Bill Cosby: The Death Of An Icon


I accepted long ago that celebrities are far from infallible. I’ve learned to expect that every so often a well-known actor or famous athlete is going to get in some sort of trouble due to personal indiscretions. Despite my self-proclaimed sensible understanding of celebrity—I still must admit that the horrific allegations leveled against Bill Cosby in late 2014 have earnestly shaken me.

“I grew up on Cosby. I love Cosby, and I just hope it’s not true. It’s a weird year for comedy. We lost Robin [Williams], we lost Joan [Rivers], and we kind of lost Cosby.”

Chris Rock had that to say in a recent interview with in regards to the seemingly endless accusations of sexual assault that have been hurdled at Bill Cosby in the past year. This statement is incredibly powerful—and not just because it comes from someone I consider to be the greatest stand-up comedian of all-time. It’s powerful because it’s tragically precise.

Robin Williams and Joan Rivers may be gone, but their work lives on. Their untimely demises have allowed most of our society to embrace their comedic efforts even more so than before. Bill Cosby is still alive, but all the memorable things he has accomplished, in a sense, are also dead now.

Like Chris Rock, I grew up with Bill Cosby. I’ve always respected his stand-up comedy ability, even though I was never a huge fan of his material. I preferred edgier comedians growing up like Eddie Murphy or Richard Pryor. Cosby’s material was never controversial or profane—and that makes the recent allegations leveled at him even more disturbing.

I may not have been completely enthralled with the stand-up comedy of Cosby, but I was a huge fan of The Cosby Show. The hit sitcom was a must watch television show for any kid that grew up in the ‘80’s. Cosby’s Cliff Huxtable character was the kind of father everyone wish they had. He was funny, loving, and stern when the circumstances called for it. Cosby had a great rapport with children and that was always a big part of the show’s charm.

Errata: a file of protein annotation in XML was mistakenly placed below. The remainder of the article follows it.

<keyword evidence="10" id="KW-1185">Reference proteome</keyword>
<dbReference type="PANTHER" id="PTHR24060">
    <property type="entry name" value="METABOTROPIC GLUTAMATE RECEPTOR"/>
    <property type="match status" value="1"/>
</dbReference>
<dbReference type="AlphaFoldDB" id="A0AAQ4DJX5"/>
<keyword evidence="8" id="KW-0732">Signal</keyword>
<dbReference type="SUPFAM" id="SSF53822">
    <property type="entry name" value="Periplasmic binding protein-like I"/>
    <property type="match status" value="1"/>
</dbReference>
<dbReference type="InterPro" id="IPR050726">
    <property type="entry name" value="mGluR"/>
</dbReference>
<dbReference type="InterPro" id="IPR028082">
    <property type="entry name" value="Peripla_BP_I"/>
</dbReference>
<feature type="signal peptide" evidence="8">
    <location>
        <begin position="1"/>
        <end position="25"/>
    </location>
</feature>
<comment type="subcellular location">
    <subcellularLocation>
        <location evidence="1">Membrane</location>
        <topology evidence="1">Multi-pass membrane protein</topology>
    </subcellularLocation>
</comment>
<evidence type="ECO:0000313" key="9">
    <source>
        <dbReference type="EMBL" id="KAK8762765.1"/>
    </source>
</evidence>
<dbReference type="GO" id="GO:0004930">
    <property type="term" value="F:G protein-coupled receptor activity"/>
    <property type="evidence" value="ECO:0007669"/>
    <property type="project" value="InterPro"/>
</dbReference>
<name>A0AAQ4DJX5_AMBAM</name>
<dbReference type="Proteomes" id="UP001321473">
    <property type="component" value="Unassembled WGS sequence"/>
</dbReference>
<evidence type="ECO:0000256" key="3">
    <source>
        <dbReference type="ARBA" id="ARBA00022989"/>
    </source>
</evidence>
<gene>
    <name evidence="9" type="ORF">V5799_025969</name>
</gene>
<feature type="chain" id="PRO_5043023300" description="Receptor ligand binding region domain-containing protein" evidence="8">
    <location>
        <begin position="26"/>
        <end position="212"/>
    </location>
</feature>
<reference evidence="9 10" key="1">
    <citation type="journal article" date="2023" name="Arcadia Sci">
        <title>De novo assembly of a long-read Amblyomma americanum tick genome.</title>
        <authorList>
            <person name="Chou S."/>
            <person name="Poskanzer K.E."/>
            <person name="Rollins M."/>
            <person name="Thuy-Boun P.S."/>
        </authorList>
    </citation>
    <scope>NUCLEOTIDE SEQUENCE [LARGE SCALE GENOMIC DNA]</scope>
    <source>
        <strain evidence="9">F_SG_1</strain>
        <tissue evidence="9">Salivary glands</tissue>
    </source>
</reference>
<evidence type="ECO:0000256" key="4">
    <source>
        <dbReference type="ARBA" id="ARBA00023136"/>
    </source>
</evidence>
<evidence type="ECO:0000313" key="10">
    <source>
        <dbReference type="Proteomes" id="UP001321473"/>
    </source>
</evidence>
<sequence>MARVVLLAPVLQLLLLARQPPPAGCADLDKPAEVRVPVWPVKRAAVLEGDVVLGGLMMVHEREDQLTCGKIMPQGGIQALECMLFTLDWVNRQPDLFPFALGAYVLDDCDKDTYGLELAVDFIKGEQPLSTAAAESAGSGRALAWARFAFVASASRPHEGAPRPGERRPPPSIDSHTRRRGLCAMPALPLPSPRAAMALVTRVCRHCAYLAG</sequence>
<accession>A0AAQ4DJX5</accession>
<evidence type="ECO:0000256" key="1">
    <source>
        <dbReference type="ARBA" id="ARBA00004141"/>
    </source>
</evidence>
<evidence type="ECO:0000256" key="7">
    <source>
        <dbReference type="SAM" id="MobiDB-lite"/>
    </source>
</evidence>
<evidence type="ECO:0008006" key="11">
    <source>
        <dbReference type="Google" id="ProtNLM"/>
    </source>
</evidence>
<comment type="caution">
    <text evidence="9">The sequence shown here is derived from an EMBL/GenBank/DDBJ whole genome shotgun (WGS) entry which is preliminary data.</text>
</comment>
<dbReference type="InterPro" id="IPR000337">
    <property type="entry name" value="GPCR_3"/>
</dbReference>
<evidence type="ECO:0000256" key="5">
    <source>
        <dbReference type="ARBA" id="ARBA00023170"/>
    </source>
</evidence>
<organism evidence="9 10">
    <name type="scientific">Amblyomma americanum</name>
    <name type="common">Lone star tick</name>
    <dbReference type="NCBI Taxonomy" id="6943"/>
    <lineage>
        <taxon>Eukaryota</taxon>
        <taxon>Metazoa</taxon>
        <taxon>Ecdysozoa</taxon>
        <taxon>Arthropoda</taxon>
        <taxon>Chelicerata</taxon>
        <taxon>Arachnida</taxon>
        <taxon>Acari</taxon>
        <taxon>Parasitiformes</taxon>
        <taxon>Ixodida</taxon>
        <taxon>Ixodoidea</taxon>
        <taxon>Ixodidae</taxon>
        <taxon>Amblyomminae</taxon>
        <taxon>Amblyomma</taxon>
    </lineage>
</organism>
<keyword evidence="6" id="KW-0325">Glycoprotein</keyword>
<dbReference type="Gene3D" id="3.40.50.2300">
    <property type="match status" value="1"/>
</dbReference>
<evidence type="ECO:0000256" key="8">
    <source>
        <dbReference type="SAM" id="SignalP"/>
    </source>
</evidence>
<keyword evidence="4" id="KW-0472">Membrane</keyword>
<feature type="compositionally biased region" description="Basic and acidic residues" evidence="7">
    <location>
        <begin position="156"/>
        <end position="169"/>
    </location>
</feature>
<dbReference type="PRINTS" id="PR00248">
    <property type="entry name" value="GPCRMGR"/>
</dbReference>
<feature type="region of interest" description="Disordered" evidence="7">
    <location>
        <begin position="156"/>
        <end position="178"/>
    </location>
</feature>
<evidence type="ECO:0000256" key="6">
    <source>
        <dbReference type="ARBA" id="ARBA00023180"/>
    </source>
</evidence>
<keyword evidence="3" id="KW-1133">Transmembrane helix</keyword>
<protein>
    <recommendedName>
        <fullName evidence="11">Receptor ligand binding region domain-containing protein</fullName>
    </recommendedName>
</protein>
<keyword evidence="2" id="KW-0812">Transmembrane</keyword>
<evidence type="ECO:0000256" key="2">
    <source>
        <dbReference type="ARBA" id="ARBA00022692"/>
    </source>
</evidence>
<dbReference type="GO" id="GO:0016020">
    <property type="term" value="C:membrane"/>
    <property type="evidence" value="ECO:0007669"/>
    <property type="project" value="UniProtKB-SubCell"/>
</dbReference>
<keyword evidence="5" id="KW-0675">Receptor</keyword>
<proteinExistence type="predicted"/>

That delightful component of the show is now far more disturbing than heart warming. Many of Cosby’s alleged victims say the abuse against them occurred when they were underage. How can his once tender scenes with the Huxtable children (4 of the 5 Huxtable kids are girls) ever be viewed in the same adoring way again?

It gives me no pleasure or perverse satisfaction to say Bill Cosby is dead. It’s not a proclamation that I take lightly in any way. It’s just the reality of the situation. Even if one day Bill Cosby is somehow miraculously proven innocent of the allegations, the damage is probably already beyond repair. I truly hope he isn’t the sadistic monster these women have accused him of being, but it’s also hard for me to believe that all of these women are lying.

The Cosby Show was a large part of my childhood, and that once special place it held in my memories has now been sadly distorted. The sitcom can never be erased, but the warmth and security it provided has been wiped away. If I have children one day, the show is no longer something I would be comfortable sharing with them. In many ways it may be better for everyone if we just forget that The Cosby Show ever existed—it’s far too painful to remember it.

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